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[PIC GALLERY] Prints, Cartoons & Drawings of War

Blady

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Maybe symbolising France and Britain facing down Germany 1939-40 (before fall of France?) -- not sure of date of this.
The housing architecture looks like The Netherlands, and as the German monster is clearly invading (not defending) this indeed is most likely about France and UK being the sole defenders of "freedom" I think.
 

Louis

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Members of German special forces Brandenburgers prepare to drop on Rotterdam disguised as British soldiers in a C-47, 1940.
"... whether operating as a 2-man team or unit of 300, every Brandenburger was required to be fluent in the language of their destinations. They had to know the customs and history of regions so they could blend in and move without being noticed. Even the mannerism of how to properly spit like the locals, for example, was ingrained during training..."

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They went into combat during the campaign against the West in 1940. On May 8, two days before the offensive began, small groups of Brandenburgers slipped across the borders of Holland, Belgium and Luxembourg. They hit objectives minutes after the campaign began, wearing enemy uniforms as they exchanged fire with similarly attired troops, and sewing confusion throughout the countryside.
 

ChuckDyke

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No Brandenburger could pronounce Scheve Scheveningse Schoenen. To pass as a local you really need to be educated in the country. To disguise as British makes no sense in regard to Dutch neutrality. They would have been interned. By pronouncing the above Dutch phrase with a fake English accent would be even more difficult. I was brought up Bilingual for 15 years in the Netherlands and 55 years in Australia. In 1991 during a visit, I didn't pass as a local in Amsterdam. I always take it with a pinch of salt stories like that.
 
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Blady

FGM Company Sergeant Major
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I visited the childhood home of my Grandmothers' before she died. She used to live on the southern river bank of Rotterdam during the outbreak of the war.

She narrated to me how one morning she, her father, and most of their neighbours were outside watching the german boats land before their eyes, the troops calmly getting out, greeting them and her father just said to her blandly: "Well it's war now. Come, let's go home". And they went home.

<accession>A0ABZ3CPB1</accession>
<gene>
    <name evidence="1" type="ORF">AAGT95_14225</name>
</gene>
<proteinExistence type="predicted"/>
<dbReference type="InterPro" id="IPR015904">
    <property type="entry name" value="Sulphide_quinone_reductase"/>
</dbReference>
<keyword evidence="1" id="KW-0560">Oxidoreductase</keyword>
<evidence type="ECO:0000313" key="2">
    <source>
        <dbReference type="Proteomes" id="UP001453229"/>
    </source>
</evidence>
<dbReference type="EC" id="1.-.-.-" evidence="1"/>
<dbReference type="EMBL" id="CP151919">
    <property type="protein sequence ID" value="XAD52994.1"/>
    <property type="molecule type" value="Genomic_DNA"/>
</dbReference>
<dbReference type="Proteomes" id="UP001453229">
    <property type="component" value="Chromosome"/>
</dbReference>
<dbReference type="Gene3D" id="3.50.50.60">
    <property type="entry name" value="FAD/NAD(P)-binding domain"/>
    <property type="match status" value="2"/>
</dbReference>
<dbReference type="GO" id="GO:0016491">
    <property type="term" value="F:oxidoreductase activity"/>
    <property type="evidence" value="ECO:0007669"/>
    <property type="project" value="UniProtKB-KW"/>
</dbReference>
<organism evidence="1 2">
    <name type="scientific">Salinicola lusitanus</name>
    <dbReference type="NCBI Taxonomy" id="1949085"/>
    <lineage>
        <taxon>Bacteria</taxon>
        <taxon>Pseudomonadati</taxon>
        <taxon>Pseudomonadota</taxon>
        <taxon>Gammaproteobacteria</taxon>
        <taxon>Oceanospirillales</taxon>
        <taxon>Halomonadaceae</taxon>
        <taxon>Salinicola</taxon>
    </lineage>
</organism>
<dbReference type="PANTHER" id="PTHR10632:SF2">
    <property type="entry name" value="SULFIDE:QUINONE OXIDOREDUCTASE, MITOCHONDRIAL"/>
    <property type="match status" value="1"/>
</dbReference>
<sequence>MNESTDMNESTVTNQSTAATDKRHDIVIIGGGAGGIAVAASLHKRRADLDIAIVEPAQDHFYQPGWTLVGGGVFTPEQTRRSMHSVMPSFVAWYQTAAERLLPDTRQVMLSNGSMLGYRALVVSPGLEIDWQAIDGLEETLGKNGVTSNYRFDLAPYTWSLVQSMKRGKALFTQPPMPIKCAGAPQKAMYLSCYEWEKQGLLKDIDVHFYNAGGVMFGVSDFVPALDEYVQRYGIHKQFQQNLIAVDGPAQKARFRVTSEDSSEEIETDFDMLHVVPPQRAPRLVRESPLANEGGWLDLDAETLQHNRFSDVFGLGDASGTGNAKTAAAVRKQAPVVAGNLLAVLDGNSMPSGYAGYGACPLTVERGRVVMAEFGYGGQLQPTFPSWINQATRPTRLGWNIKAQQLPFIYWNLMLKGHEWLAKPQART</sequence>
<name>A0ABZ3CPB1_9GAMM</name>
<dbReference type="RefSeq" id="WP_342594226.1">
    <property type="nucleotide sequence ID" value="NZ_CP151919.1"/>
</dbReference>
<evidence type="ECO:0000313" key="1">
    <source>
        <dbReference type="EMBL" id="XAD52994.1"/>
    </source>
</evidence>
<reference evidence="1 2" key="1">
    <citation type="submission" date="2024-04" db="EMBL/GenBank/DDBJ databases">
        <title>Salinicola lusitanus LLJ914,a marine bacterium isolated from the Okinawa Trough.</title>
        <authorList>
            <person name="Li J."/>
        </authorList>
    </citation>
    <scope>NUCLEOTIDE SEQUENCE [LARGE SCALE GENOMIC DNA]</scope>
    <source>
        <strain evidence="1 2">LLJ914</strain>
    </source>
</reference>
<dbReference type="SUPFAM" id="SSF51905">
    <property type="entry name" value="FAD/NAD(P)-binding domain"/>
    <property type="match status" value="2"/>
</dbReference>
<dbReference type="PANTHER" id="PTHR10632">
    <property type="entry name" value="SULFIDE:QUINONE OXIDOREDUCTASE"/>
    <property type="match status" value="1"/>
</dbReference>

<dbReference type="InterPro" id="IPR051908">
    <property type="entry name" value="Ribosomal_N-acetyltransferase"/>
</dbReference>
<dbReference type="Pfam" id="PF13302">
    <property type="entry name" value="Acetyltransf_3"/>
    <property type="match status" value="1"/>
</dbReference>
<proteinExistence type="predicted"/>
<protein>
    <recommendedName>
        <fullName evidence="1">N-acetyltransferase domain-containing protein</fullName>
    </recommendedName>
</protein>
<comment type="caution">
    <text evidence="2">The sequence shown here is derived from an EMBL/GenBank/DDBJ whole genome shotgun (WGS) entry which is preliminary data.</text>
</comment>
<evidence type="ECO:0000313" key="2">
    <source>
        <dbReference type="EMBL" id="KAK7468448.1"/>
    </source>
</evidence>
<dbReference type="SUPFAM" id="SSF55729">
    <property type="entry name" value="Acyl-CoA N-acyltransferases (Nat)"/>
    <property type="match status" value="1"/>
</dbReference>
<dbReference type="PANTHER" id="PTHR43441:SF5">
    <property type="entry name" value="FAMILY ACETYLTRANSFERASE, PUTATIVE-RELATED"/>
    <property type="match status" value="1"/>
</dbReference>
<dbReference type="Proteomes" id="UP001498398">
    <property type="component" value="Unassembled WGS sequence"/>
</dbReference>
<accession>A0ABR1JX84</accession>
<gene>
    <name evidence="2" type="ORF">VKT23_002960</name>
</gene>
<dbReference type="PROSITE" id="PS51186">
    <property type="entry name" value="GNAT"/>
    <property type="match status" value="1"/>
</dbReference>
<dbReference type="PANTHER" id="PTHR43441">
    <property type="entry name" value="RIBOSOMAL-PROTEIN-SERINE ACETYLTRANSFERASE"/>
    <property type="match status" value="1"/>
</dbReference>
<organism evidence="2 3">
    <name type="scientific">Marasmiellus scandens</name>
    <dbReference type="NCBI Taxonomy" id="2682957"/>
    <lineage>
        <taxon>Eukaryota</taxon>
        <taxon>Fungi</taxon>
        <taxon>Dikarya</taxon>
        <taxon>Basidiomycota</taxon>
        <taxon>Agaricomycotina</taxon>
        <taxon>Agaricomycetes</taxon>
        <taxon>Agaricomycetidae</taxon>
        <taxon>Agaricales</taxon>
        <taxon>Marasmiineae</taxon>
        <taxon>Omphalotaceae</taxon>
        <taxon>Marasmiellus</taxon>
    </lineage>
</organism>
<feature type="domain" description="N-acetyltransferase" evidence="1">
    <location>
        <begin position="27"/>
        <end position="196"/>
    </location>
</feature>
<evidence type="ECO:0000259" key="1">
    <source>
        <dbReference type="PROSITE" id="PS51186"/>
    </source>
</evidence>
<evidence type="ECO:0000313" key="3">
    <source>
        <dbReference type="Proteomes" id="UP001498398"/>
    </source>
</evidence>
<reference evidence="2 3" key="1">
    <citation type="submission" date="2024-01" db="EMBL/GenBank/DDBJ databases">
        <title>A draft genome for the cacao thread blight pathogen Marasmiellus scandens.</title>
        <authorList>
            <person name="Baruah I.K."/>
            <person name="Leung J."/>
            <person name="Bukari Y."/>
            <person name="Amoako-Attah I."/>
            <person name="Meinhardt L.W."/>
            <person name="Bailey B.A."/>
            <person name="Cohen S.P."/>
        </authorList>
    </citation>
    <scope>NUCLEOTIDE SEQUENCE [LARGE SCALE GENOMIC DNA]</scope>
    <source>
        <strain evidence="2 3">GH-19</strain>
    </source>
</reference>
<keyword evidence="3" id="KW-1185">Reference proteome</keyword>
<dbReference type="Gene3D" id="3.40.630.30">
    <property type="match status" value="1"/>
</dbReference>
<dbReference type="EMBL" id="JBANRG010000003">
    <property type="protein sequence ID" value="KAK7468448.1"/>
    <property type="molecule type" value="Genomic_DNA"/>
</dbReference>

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The War (German: "Der Krieg"), sometimes known as the Dresden War Triptych, is a large oil painting by Otto Dix on four wooden panels, a triptych with predella. The format of the work and its composition are based on religious triptychs of the Renaissance, like those by Matthias Grünewald. It was begun in 1929 and completed in 1932, and has been held by the Galerie Neue Meister in Dresden since 1968. It is one of several anti-war works done by Dix in the 1920s, inspired by his experience of trench warfare in the First World War.

The triptych has three main panels, with a fourth as a supporting panel or predella below the main central panel. The large central panel is a 204 cm (80 in) square; the flanking panels to either side the same height but half the width, 102 cm (40 in) each; and the predella below the central panel has the same width but is only 60 cm (24 in) high.

From left to right, the left wing depicts a column of German soldiers marching away from the viewer through the fog of war towards the battle in the central scene. The central panel shows a devastated urban landscape scattered with war paraphernalia and body parts, reworking the themes in his 1923 work The Trench, and divided like the 16th century Isenheim Altarpiece of Mathias Grünewald with a living side to the lower left and a dead side to the upper right. A skeletal figure floats above the scene, pointing to the right, with a soldier in gas mask below, and scabrous legs upended to the right, recalling the legs of Christ in Grünewald's crucifixion scene. The right wing shows several figures withdrawing from the fight. A dominant greyish figure, helping a wounded comrade, is a self-portrait of Dix himself, in a composition similar to a descent from the cross or a pietà. In the predella, several soldiers are lying next to each other, possibly sleeping under an awning, or perhaps they represent the dead in a tomb. This fourth panel is based on The Body of the Dead Christ in the Tomb by Hans Holbein the Younger.

The painting uses a restricted palette of mainly dark colours, with cold greens, greys, and whites for death and decay, and warm reds and oranges for blood, destruction and shellfire.
 

Gunner

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I saw the Norman Rockwell above and remembered this one.

“Norman Percevel Rockwell was an American painter and illustrator. His works have a broad popular appeal in the United States for their reflection of American culture. Rockwell is most famous for the cover illustrations of everyday life he created for The Saturday Evening Post magazine over nearly five decades.”
- Wikipedia

This was actually the cover for the Saturday Evening Post magazine, October 13th 1945

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Not all were serious…. :)

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